How to Stop Impulse Buying and Save Money

Buying on impulse and overspending can quickly consume any extra money you were saving to put toward those incredible goals. Have you ever opened your credit card statement and been shocked by the amount you owe? Maybe you've reviewed the charges and noticed several purchases that you don't remember making or that you don't need. This could be a sign of impulsive buying. A single impulse purchase may seem harmless, but overspending can add up and cause financial problems.

Read on to learn why impulsive spending can occur and how to break the habit. You'll be amazed at how helpful a plan can be!The first step to curbing impulse purchases is to plan ahead. Start by taking a look at your pantry, setting up a meal plan for the week, and then creating your shopping list based on that. In addition to focusing your shopping on the supermarket, this approach will also help you save money on takeout, self-service restaurants, and other spontaneous buys.

It's also a good idea to plan for gift-giving. For example, decide in advance how much you want to spend this year on birthday presents. Keep track of each person's spending and stop when you reach your limit. If you're having trouble with impulse purchases at big box stores or warehouse clubs, make a list first and then promise yourself to stick to it. You can limit or completely eliminate credit cards and store cards if they allow you to make reckless purchases.

According to the Consumer Financial Protection Bureau (CFPB), an impulse purchase is usually unplanned and can lead someone to spend more than they can afford. It's also useful to remove your credit card information from online stores, as it makes you think twice before making the purchase when you have to type in the number. If impulse buying is something that you recognize in yourself, it might be time to address the root cause. You can also create an amortization fund that you can add to every month to offset some of the costs of impulse purchases. If you like a neat and tidy home, you might find that you can avoid impulse purchases if you consider what you're going to do with the item once you take it home.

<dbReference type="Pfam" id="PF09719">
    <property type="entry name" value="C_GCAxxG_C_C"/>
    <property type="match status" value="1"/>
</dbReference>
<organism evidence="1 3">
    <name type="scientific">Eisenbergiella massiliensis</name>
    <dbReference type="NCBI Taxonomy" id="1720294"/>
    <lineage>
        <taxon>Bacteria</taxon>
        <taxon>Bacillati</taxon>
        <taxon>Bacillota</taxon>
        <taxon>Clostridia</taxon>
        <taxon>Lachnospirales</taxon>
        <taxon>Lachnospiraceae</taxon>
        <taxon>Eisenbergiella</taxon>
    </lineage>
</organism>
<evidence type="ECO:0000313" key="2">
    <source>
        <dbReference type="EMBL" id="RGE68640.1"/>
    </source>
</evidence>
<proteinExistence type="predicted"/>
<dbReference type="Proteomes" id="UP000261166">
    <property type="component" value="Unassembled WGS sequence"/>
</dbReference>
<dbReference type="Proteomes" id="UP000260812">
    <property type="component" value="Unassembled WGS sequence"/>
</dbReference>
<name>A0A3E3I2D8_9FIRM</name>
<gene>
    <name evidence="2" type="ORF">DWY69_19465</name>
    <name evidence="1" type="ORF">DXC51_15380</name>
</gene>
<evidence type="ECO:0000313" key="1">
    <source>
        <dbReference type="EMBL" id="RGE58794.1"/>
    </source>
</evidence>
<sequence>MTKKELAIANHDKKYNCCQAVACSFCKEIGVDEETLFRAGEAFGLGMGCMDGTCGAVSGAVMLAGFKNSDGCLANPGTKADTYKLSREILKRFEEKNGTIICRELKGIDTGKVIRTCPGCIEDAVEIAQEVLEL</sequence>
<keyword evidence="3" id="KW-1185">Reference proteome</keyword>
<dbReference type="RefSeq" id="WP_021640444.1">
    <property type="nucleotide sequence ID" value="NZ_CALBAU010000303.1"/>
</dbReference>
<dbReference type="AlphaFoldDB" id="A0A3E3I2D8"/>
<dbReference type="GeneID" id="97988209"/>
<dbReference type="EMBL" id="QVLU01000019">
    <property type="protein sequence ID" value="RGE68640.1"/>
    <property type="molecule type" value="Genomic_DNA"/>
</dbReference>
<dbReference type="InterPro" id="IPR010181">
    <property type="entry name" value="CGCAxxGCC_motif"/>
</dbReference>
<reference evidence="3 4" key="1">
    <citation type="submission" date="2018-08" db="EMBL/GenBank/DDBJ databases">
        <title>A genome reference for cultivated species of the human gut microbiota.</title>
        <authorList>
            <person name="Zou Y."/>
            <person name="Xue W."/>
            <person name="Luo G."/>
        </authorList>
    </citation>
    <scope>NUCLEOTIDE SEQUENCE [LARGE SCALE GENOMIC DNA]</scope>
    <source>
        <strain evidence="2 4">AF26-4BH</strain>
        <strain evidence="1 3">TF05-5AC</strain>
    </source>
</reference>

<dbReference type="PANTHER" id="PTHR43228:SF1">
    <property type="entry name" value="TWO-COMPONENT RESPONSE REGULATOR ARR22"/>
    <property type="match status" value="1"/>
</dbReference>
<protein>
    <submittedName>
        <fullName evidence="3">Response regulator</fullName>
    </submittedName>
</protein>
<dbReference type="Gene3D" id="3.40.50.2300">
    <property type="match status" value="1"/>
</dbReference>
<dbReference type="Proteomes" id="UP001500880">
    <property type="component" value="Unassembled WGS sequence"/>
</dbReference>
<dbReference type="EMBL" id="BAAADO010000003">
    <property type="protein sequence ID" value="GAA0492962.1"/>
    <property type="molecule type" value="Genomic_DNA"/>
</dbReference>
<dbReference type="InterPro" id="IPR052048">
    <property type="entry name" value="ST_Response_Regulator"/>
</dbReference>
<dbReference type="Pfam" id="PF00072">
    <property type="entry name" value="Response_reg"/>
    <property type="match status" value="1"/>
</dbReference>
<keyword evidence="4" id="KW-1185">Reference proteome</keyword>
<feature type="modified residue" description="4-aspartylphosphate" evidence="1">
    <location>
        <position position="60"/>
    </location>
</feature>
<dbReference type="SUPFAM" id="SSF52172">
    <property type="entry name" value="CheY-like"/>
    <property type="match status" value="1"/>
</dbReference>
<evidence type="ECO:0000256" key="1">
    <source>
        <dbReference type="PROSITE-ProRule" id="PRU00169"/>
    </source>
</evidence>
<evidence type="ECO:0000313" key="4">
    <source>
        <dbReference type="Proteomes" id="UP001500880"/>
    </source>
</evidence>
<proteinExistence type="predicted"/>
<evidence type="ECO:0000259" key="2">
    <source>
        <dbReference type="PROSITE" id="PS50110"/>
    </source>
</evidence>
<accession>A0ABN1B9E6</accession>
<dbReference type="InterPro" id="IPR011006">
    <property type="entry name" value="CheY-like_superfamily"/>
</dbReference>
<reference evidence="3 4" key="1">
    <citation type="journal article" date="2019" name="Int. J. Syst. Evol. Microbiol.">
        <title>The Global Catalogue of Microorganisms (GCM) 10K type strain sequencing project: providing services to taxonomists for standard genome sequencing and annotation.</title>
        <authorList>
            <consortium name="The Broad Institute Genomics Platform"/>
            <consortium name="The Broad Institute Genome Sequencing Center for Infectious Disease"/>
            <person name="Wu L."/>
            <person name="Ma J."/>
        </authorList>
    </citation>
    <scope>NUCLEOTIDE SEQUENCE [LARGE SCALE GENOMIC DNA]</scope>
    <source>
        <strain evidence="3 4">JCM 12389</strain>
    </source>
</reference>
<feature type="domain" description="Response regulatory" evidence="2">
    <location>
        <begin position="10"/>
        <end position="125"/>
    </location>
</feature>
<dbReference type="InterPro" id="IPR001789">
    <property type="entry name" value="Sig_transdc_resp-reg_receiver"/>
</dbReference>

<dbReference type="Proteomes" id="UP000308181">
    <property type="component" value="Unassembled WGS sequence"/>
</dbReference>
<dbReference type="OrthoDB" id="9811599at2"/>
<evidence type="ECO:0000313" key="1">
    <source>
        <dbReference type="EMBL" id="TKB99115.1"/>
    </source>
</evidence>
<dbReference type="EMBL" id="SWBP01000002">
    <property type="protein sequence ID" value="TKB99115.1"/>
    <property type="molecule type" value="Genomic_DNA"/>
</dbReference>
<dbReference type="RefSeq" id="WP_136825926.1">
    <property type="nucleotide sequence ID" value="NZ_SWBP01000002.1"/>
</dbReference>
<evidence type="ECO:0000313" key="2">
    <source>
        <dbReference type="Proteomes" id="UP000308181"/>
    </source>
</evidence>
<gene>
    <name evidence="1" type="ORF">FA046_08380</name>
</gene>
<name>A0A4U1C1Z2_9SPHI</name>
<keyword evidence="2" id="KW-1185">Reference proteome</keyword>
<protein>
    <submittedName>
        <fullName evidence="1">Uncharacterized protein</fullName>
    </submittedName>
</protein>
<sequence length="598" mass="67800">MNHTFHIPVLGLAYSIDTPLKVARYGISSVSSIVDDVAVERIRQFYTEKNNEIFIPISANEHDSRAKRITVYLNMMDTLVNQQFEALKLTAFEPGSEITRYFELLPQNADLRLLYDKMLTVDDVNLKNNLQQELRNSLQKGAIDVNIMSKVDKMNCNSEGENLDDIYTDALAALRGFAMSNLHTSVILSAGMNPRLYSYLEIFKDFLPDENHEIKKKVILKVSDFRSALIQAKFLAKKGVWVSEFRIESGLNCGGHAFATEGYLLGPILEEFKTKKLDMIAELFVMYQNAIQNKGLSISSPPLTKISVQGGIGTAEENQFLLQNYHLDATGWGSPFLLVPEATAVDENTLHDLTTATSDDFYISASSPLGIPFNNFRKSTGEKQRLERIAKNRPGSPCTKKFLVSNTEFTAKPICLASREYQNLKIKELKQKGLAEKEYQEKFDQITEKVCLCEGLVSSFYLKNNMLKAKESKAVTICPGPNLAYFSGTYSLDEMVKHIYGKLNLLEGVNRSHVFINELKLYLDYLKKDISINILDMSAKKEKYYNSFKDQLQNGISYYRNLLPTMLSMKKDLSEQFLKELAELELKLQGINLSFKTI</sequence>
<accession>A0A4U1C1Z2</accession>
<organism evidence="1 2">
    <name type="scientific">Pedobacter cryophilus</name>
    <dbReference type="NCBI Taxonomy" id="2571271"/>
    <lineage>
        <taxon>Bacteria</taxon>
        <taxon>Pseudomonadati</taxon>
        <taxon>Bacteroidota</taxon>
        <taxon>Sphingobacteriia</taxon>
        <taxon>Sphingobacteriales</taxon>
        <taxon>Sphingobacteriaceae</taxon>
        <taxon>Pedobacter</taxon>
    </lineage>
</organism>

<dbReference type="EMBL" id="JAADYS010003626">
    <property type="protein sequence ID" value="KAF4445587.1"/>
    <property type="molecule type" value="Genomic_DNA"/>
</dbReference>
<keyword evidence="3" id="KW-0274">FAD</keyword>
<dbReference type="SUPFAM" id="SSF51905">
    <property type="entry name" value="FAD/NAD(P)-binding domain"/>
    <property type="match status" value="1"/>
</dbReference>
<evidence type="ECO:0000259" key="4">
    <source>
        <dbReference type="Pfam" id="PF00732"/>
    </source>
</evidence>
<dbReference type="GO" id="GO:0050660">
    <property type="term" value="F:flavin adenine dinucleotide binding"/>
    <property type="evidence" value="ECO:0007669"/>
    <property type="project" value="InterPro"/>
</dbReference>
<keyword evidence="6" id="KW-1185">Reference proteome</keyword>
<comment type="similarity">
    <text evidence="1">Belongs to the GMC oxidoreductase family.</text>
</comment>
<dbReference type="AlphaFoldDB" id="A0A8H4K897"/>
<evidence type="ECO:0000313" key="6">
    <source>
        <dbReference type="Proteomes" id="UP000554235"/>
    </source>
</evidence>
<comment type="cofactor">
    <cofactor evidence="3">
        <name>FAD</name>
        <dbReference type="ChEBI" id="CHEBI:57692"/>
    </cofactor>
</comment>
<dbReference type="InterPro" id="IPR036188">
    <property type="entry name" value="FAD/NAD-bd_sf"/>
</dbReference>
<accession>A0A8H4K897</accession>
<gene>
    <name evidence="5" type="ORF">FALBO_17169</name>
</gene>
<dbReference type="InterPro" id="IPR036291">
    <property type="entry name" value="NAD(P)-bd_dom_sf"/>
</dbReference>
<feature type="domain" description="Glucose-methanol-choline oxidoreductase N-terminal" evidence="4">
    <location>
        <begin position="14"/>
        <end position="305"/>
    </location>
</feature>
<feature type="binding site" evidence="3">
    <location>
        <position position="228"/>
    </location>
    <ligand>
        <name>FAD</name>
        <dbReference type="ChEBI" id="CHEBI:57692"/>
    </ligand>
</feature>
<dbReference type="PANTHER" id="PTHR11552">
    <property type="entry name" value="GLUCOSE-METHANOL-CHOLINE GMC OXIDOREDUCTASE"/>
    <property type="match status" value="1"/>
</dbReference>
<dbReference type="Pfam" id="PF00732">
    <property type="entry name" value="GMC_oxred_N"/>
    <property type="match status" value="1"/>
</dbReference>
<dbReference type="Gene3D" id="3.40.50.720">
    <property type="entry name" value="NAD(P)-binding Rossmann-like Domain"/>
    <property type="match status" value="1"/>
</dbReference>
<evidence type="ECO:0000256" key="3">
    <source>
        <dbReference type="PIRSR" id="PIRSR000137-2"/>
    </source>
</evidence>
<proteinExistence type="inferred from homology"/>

It's healthy to allow yourself some freedom in spending, as long as it's planned and budgeted purchases. When you're feeling down or depressed and are particularly drawn to reckless purchases, think about exactly what emotions are driving them. It's okay to leave room in your budget for impulse purchases; for this reason, call it “fun money”. This feature helps people understand their spending habits and locate areas where they might be prone to impulse buys. Allow 24 hours between seeing an item and making the purchase so that you can consider if it fits your personal and financial goals. Avoid going to the mall for a month or compete against yourself or your friends to see who can last the longest without making an online purchase.

Limiting impulse buys means sticking to a budget, setting savings goals, using shopping lists, and paying with cash. Impulse buying is a common problem that many people face. It's important to recognize when it's happening so that it doesn't become a habit that leads to financial problems. By planning ahead, removing credit cards from online stores, creating an amortization fund, considering what you'll do with an item once it's purchased, leaving room for fun money in your budget, avoiding malls or online stores for a period of time, and sticking to a budget with shopping lists and cash payments, you can break the habit of impulsive buying and save money. You'll be amazed at how helpful a plan can be!.